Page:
Tuesday, February 5, 2019

South America 2019: Trip Notes # 6

South America 2019: Trip Notes # 6

Our last day in Buenos Ares was to be relaxing with very little planned. After a leisurely breakfast, we decided to do a "tourist thing" and grabbed a taxi for a quick look at the historical Cafe Tortoni (Opened in 1858).

After a photo-op, it was back in a taxi to crosstown to tour the modern art museum. On the way, the taxi driver stopped and suggested that we take some pictures of a "metal flower" that is "solar sensitive" - it opens and closes depending on the angle and amount of sun. Quite a sight to see.  It reminded us of the Milwaukee museum roof that opens and closes.

There were interesting art pieces in the museum by Latin America artists - items that we would not normally see at home or even at the New York Metropolitan Art Museum. 

Modern Building

                                       Very Interesting Wall Piece 
Fun art: 

Modern art has many aspects - always different...

Diego Rivera is not so modern - still wonderful to view. 

Wooden bench is actually quite comfortable

We saw some great pieces - some of which were done by an artist that we saw in Sao Paulo: Caval Canti

Everyone knows "Frida Kahlo" 

Lots of political art - Struggle for bread and work 

Love, not politics

After the museum, we strolled to a nearby (of all places) a beautifully manicured Japanese park.

We never saw this before - thinning out lily pads

Having Fun Doing Selfies

We met a young man in the park who explained to us that (after WWII) to make amends for the war, the Japanese government built this garden. The Japanese ambassador's office maintains the facility. The young man's English was perfect as was one of the hotel's receptionist. They both learned English playing video games.

The young man in the garden was so nice to us that Jerry gave him one of the PMI Frisbees. The young man was totally embarrassed - he had nothing to give us in return. (Not a problem). About 20 minutes later, he found us and mentioned that he wanted to give us something in return. He remembered he had in a pocket his business flier. (He trains dogs). He gave us his flier as a "Thank you."

By the way, English in Buenos Ares seems to be mandatory starting with the 4th grade. Secondary levels (and above) offer other options. This academic and realistic approach to the international world is so different from how the Brazilian public school systems approaches its curriculum.

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By now, we were hungry. Next stop (near our hotel) was a small (six seats) gourmet (primarily takeout) restaurant owned and operated by a husband and wife team. It specializes in organic vegetable dishes. Delish! Between our Spanish and their limited English, we learned quite a bit about their struggle to make ends meet, no vacation (other than a weekend from time-to-time) and the poor Argentina economy.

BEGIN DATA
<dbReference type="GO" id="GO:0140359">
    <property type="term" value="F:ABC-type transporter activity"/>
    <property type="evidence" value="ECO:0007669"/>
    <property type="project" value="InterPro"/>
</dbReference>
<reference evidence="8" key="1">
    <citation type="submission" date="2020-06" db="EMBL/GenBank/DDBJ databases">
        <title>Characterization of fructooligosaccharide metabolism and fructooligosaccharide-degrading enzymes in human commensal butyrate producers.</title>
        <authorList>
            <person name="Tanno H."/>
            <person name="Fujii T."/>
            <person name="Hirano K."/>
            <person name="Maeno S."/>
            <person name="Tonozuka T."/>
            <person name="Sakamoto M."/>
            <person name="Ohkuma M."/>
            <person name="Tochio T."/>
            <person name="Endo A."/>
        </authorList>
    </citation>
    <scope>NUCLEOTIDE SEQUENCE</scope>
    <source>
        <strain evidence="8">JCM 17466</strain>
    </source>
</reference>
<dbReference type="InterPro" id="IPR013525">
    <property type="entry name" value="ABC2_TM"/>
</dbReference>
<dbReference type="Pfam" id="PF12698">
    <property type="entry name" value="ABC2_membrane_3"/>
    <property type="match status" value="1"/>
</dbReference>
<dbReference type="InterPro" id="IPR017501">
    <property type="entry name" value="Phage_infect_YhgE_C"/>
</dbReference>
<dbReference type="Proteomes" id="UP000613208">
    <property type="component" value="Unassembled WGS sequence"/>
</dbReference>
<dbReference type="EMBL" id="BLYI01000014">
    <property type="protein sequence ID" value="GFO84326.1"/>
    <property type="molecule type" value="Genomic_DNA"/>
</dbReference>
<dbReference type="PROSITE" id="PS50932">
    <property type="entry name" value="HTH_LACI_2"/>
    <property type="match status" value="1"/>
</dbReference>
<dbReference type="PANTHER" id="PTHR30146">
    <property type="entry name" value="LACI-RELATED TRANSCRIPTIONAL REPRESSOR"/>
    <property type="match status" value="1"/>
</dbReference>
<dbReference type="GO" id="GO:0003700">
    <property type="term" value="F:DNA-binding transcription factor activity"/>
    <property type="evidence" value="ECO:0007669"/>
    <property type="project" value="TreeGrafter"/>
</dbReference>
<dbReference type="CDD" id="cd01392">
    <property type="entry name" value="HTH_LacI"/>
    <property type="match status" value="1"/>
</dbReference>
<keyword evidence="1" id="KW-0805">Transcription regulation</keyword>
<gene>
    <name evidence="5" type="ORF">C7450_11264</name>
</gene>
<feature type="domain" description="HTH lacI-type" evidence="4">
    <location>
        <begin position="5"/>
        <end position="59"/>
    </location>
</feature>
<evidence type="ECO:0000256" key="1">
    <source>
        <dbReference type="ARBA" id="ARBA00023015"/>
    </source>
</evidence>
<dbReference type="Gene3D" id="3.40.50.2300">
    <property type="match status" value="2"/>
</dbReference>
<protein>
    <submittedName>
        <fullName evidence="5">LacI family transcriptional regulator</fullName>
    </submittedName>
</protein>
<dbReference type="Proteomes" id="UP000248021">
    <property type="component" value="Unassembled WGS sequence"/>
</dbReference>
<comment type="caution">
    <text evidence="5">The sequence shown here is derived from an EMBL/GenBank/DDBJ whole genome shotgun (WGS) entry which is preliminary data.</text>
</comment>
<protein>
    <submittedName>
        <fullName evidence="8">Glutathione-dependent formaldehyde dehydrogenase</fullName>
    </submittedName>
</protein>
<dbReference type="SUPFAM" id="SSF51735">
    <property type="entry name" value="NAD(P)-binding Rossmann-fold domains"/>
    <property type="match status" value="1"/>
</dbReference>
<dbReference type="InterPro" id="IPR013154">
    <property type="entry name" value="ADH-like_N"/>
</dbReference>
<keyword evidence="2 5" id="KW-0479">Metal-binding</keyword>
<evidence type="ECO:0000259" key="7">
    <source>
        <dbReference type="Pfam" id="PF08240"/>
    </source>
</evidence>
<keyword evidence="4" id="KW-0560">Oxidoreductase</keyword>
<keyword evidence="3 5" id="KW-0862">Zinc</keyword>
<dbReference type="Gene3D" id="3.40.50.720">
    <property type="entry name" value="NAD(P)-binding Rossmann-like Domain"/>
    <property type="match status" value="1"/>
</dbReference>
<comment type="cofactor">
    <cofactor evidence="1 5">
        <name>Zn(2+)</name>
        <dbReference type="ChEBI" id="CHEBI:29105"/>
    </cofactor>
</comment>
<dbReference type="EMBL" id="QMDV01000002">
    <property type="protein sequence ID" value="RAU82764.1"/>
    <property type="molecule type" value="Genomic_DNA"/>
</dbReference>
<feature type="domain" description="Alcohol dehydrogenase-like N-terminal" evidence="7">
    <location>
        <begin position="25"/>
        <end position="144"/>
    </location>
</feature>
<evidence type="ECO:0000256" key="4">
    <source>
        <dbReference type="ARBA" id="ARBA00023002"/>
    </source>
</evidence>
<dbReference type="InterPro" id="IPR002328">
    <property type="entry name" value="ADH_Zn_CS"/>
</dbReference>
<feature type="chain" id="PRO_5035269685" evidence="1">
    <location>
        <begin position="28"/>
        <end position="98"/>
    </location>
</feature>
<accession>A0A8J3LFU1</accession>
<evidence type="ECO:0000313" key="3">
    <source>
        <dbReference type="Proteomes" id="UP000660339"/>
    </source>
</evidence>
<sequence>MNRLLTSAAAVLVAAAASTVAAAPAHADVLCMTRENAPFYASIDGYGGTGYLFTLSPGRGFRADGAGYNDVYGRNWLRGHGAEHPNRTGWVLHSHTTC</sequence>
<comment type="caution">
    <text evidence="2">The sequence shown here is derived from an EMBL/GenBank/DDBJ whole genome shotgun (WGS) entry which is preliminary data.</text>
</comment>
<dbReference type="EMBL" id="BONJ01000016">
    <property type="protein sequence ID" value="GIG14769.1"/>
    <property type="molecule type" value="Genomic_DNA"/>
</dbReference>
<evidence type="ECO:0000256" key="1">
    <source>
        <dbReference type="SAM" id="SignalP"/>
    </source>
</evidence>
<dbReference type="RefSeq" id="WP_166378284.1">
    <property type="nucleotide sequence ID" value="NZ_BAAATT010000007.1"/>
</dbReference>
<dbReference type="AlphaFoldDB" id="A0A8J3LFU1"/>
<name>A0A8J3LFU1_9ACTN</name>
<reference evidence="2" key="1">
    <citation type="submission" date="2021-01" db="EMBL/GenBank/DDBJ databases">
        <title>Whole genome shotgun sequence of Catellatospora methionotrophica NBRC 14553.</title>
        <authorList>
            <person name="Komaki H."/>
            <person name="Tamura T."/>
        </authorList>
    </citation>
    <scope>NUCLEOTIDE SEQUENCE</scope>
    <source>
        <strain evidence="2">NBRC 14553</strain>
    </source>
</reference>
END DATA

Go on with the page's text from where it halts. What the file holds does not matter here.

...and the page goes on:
The food was so good that we decided to buy other dishes for our dinner and eat in our hotel room. Nearby was a market where we bought some local beer and (of course) a bottle of Malbec.
Malbec Anyone?
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It is these small (and seemingly insignificant) encounters (young man in the garden and the restaurant owners) that add so much to our trips. This is why we like to try and stay away from tours, be on our own and stay in neighborhoods (rather than large hotels).

Our final stop for the day was at a homemade ice cream and candy pallor - Rapanui. This ice cream is thick, creamy and super-delish.

Jerry was always looking for manhole covers. Foreign countries tend to have manholes with interesting designs. He couldn't find anything unique in Sao Paulo and was about to give up in Buenos Ares. As we were heading back to the hotel, he found a cover for an underground telecom/electrical box. Good Enough - Eureka!

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Logistics to the port (and our ship) would seem to be quite easy. We could order a taxi from the hotel, pay a premium and wait 10-15 minutes. Or, Jerry could stand in the street and hail a cab. Within a minute, our taxi arrived. The first piece of luggage was put in the trunk. All was well until the taxi driver indicated that his taxi was too small.

Jerry hailed another cab. This car was slightly larger calling for one piece of luggage going into the trunk, another large piece in the passenger seat next to the driver and for each one of us hold a wheelie, backpack and other items on or lap. It was a very tight squeeze - off we went. UNTIL...there was a large "POP!" The taxi's motor blew. In the middle of the street, we unloaded everything. Jerry stood in the street - hailed another cab.

Jerry attempted to "negotiate" (in Spanish) the taxi fare to the port. The taxi driver complained about the traffic. The driver indicated that he had to "detour" (lots of traffic) in order to get us to the port in time and that he would have to charge more - a flat fee rather than using the meter. Jerry "glared" a bit. The taxi driver would not budge with his fee. Jerry ultimately agreed and off we went to the port - for $5!

On to Uruguay!

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